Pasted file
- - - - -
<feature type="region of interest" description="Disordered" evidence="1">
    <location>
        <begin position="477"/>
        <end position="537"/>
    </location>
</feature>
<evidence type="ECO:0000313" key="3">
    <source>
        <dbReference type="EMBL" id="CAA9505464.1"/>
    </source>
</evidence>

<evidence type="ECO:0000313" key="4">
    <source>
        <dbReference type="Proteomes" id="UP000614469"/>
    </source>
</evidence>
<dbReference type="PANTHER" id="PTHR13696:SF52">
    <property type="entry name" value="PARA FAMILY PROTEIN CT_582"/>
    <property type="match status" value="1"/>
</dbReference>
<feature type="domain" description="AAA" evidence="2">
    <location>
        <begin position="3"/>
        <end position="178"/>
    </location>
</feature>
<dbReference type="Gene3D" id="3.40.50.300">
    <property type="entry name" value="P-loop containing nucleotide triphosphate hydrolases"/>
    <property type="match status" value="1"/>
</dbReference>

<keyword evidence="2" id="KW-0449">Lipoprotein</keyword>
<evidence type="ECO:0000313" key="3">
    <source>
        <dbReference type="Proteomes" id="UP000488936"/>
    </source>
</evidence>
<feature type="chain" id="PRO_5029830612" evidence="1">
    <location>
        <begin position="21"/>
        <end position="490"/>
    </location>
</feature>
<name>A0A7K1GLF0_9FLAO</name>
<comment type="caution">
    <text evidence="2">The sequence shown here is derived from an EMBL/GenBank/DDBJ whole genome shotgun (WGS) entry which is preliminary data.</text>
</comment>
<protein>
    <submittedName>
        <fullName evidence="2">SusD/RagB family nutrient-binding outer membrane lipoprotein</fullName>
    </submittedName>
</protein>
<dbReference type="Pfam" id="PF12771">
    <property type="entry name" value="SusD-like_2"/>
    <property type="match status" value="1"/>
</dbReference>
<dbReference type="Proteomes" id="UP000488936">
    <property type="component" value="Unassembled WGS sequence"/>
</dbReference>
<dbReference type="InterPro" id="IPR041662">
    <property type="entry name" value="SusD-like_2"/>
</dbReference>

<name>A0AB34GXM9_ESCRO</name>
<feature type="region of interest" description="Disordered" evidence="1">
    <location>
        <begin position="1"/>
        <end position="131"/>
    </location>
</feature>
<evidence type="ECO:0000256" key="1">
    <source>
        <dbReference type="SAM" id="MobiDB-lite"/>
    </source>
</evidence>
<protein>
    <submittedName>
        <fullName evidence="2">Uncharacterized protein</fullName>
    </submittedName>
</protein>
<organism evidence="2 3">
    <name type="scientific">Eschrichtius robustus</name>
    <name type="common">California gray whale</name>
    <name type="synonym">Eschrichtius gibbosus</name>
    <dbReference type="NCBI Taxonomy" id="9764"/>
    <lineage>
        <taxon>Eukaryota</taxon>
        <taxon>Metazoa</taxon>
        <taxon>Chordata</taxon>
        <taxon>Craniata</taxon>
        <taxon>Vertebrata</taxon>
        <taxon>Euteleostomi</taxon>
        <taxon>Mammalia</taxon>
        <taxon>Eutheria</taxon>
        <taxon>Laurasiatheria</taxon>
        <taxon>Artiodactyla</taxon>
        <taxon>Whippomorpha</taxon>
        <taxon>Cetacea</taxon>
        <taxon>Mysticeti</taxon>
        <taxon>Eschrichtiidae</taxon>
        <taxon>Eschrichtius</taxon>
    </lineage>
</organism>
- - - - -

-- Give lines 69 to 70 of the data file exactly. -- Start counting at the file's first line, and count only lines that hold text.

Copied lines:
<evidence type="ECO:0000256" key="1">
    <source>